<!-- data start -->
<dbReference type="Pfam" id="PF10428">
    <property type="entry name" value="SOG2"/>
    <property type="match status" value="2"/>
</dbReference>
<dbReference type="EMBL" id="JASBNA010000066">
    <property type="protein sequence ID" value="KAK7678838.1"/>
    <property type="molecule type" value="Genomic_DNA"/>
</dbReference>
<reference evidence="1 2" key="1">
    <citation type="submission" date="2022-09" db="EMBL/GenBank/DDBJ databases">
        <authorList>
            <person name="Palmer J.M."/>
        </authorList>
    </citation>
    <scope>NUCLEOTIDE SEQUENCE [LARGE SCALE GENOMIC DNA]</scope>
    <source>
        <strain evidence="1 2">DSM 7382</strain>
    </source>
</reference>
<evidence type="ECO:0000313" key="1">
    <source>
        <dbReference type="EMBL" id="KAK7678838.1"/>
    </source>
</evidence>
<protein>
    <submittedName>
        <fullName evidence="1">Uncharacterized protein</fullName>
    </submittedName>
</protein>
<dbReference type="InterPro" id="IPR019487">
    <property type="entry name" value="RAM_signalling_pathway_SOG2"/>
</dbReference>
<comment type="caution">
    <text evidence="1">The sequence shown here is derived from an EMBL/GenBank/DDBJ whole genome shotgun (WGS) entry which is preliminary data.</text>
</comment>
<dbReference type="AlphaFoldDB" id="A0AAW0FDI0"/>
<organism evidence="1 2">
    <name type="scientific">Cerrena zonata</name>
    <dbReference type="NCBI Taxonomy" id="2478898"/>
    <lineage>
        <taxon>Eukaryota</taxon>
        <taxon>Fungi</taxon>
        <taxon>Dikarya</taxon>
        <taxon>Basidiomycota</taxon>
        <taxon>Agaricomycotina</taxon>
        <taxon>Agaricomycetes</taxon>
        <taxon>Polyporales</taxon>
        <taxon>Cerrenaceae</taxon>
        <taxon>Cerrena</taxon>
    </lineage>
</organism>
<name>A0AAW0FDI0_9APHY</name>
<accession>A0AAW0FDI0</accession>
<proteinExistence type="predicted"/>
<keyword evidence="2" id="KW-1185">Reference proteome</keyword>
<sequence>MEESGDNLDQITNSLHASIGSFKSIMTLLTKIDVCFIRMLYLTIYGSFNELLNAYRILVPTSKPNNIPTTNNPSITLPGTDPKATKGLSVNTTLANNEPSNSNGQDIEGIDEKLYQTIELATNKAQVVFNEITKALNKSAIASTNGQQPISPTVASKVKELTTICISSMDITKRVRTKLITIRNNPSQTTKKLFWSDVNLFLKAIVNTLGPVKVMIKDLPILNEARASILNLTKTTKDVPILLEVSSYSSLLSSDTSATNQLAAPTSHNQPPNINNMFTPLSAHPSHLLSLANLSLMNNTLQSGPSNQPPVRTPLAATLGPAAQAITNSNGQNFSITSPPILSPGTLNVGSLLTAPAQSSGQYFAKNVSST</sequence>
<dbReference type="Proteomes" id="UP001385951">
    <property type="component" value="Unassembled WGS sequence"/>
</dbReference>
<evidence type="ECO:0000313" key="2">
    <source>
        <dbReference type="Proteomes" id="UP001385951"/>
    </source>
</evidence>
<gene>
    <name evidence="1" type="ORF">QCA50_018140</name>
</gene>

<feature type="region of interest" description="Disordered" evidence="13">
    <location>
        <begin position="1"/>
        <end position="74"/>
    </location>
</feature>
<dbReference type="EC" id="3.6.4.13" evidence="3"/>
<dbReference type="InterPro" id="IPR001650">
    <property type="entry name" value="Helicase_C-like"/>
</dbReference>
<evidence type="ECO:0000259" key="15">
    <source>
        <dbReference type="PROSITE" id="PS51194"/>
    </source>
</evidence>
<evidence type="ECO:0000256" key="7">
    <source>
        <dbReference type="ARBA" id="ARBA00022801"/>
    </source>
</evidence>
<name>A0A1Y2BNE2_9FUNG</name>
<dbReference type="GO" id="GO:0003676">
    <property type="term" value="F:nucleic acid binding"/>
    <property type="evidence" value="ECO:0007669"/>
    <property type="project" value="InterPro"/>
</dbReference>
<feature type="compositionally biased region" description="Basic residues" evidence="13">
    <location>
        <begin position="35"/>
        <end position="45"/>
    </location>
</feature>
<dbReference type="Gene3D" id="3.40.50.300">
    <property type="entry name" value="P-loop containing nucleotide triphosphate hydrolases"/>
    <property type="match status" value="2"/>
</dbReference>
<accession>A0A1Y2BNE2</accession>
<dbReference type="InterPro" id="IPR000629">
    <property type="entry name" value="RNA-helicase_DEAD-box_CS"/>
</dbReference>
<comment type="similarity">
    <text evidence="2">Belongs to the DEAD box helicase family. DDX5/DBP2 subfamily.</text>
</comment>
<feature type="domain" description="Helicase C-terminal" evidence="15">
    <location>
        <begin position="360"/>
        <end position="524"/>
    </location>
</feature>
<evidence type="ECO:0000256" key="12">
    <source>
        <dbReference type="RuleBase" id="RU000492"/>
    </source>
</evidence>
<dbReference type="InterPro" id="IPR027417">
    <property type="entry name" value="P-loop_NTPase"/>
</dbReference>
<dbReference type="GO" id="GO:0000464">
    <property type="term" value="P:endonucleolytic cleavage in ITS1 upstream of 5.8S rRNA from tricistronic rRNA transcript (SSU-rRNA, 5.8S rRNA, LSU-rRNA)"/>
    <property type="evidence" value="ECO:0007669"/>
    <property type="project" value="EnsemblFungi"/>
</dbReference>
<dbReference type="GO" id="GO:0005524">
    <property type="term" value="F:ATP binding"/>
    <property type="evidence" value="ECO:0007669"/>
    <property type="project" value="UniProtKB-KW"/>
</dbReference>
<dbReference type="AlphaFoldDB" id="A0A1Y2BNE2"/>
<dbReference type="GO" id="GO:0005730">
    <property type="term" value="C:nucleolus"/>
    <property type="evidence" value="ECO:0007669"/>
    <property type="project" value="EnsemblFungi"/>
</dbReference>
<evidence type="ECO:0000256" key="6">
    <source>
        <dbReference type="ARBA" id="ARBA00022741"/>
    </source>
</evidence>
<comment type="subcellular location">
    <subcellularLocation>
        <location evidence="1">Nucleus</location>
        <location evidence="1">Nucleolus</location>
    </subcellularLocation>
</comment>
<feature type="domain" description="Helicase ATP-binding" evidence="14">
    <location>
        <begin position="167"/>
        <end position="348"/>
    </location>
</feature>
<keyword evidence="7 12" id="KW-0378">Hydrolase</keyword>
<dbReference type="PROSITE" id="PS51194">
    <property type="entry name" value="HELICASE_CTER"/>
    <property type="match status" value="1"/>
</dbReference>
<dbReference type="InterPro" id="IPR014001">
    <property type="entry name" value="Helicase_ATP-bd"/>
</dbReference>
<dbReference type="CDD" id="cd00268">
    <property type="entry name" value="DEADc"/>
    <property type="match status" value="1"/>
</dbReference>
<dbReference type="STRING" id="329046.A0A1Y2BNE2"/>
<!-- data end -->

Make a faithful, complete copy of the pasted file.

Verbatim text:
<dbReference type="Pfam" id="PF10428">
    <property type="entry name" value="SOG2"/>
    <property type="match status" value="2"/>
</dbReference>
<dbReference type="EMBL" id="JASBNA010000066">
    <property type="protein sequence ID" value="KAK7678838.1"/>
    <property type="molecule type" value="Genomic_DNA"/>
</dbReference>
<reference evidence="1 2" key="1">
    <citation type="submission" date="2022-09" db="EMBL/GenBank/DDBJ databases">
        <authorList>
            <person name="Palmer J.M."/>
        </authorList>
    </citation>
    <scope>NUCLEOTIDE SEQUENCE [LARGE SCALE GENOMIC DNA]</scope>
    <source>
        <strain evidence="1 2">DSM 7382</strain>
    </source>
</reference>
<evidence type="ECO:0000313" key="1">
    <source>
        <dbReference type="EMBL" id="KAK7678838.1"/>
    </source>
</evidence>
<protein>
    <submittedName>
        <fullName evidence="1">Uncharacterized protein</fullName>
    </submittedName>
</protein>
<dbReference type="InterPro" id="IPR019487">
    <property type="entry name" value="RAM_signalling_pathway_SOG2"/>
</dbReference>
<comment type="caution">
    <text evidence="1">The sequence shown here is derived from an EMBL/GenBank/DDBJ whole genome shotgun (WGS) entry which is preliminary data.</text>
</comment>
<dbReference type="AlphaFoldDB" id="A0AAW0FDI0"/>
<organism evidence="1 2">
    <name type="scientific">Cerrena zonata</name>
    <dbReference type="NCBI Taxonomy" id="2478898"/>
    <lineage>
        <taxon>Eukaryota</taxon>
        <taxon>Fungi</taxon>
        <taxon>Dikarya</taxon>
        <taxon>Basidiomycota</taxon>
        <taxon>Agaricomycotina</taxon>
        <taxon>Agaricomycetes</taxon>
        <taxon>Polyporales</taxon>
        <taxon>Cerrenaceae</taxon>
        <taxon>Cerrena</taxon>
    </lineage>
</organism>
<name>A0AAW0FDI0_9APHY</name>
<accession>A0AAW0FDI0</accession>
<proteinExistence type="predicted"/>
<keyword evidence="2" id="KW-1185">Reference proteome</keyword>
<sequence>MEESGDNLDQITNSLHASIGSFKSIMTLLTKIDVCFIRMLYLTIYGSFNELLNAYRILVPTSKPNNIPTTNNPSITLPGTDPKATKGLSVNTTLANNEPSNSNGQDIEGIDEKLYQTIELATNKAQVVFNEITKALNKSAIASTNGQQPISPTVASKVKELTTICISSMDITKRVRTKLITIRNNPSQTTKKLFWSDVNLFLKAIVNTLGPVKVMIKDLPILNEARASILNLTKTTKDVPILLEVSSYSSLLSSDTSATNQLAAPTSHNQPPNINNMFTPLSAHPSHLLSLANLSLMNNTLQSGPSNQPPVRTPLAATLGPAAQAITNSNGQNFSITSPPILSPGTLNVGSLLTAPAQSSGQYFAKNVSST</sequence>
<dbReference type="Proteomes" id="UP001385951">
    <property type="component" value="Unassembled WGS sequence"/>
</dbReference>
<evidence type="ECO:0000313" key="2">
    <source>
        <dbReference type="Proteomes" id="UP001385951"/>
    </source>
</evidence>
<gene>
    <name evidence="1" type="ORF">QCA50_018140</name>
</gene>

<feature type="region of interest" description="Disordered" evidence="13">
    <location>
        <begin position="1"/>
        <end position="74"/>
    </location>
</feature>
<dbReference type="EC" id="3.6.4.13" evidence="3"/>
<dbReference type="InterPro" id="IPR001650">
    <property type="entry name" value="Helicase_C-like"/>
</dbReference>
<evidence type="ECO:0000259" key="15">
    <source>
        <dbReference type="PROSITE" id="PS51194"/>
    </source>
</evidence>
<evidence type="ECO:0000256" key="7">
    <source>
        <dbReference type="ARBA" id="ARBA00022801"/>
    </source>
</evidence>
<name>A0A1Y2BNE2_9FUNG</name>
<dbReference type="GO" id="GO:0003676">
    <property type="term" value="F:nucleic acid binding"/>
    <property type="evidence" value="ECO:0007669"/>
    <property type="project" value="InterPro"/>
</dbReference>
<feature type="compositionally biased region" description="Basic residues" evidence="13">
    <location>
        <begin position="35"/>
        <end position="45"/>
    </location>
</feature>
<dbReference type="Gene3D" id="3.40.50.300">
    <property type="entry name" value="P-loop containing nucleotide triphosphate hydrolases"/>
    <property type="match status" value="2"/>
</dbReference>
<accession>A0A1Y2BNE2</accession>
<dbReference type="InterPro" id="IPR000629">
    <property type="entry name" value="RNA-helicase_DEAD-box_CS"/>
</dbReference>
<comment type="similarity">
    <text evidence="2">Belongs to the DEAD box helicase family. DDX5/DBP2 subfamily.</text>
</comment>
<feature type="domain" description="Helicase C-terminal" evidence="15">
    <location>
        <begin position="360"/>
        <end position="524"/>
    </location>
</feature>
<evidence type="ECO:0000256" key="12">
    <source>
        <dbReference type="RuleBase" id="RU000492"/>
    </source>
</evidence>
<dbReference type="InterPro" id="IPR027417">
    <property type="entry name" value="P-loop_NTPase"/>
</dbReference>
<dbReference type="GO" id="GO:0000464">
    <property type="term" value="P:endonucleolytic cleavage in ITS1 upstream of 5.8S rRNA from tricistronic rRNA transcript (SSU-rRNA, 5.8S rRNA, LSU-rRNA)"/>
    <property type="evidence" value="ECO:0007669"/>
    <property type="project" value="EnsemblFungi"/>
</dbReference>
<dbReference type="GO" id="GO:0005524">
    <property type="term" value="F:ATP binding"/>
    <property type="evidence" value="ECO:0007669"/>
    <property type="project" value="UniProtKB-KW"/>
</dbReference>
<dbReference type="AlphaFoldDB" id="A0A1Y2BNE2"/>
<dbReference type="GO" id="GO:0005730">
    <property type="term" value="C:nucleolus"/>
    <property type="evidence" value="ECO:0007669"/>
    <property type="project" value="EnsemblFungi"/>
</dbReference>
<evidence type="ECO:0000256" key="6">
    <source>
        <dbReference type="ARBA" id="ARBA00022741"/>
    </source>
</evidence>
<comment type="subcellular location">
    <subcellularLocation>
        <location evidence="1">Nucleus</location>
        <location evidence="1">Nucleolus</location>
    </subcellularLocation>
</comment>
<feature type="domain" description="Helicase ATP-binding" evidence="14">
    <location>
        <begin position="167"/>
        <end position="348"/>
    </location>
</feature>
<keyword evidence="7 12" id="KW-0378">Hydrolase</keyword>
<dbReference type="PROSITE" id="PS51194">
    <property type="entry name" value="HELICASE_CTER"/>
    <property type="match status" value="1"/>
</dbReference>
<dbReference type="InterPro" id="IPR014001">
    <property type="entry name" value="Helicase_ATP-bd"/>
</dbReference>
<dbReference type="CDD" id="cd00268">
    <property type="entry name" value="DEADc"/>
    <property type="match status" value="1"/>
</dbReference>
<dbReference type="STRING" id="329046.A0A1Y2BNE2"/>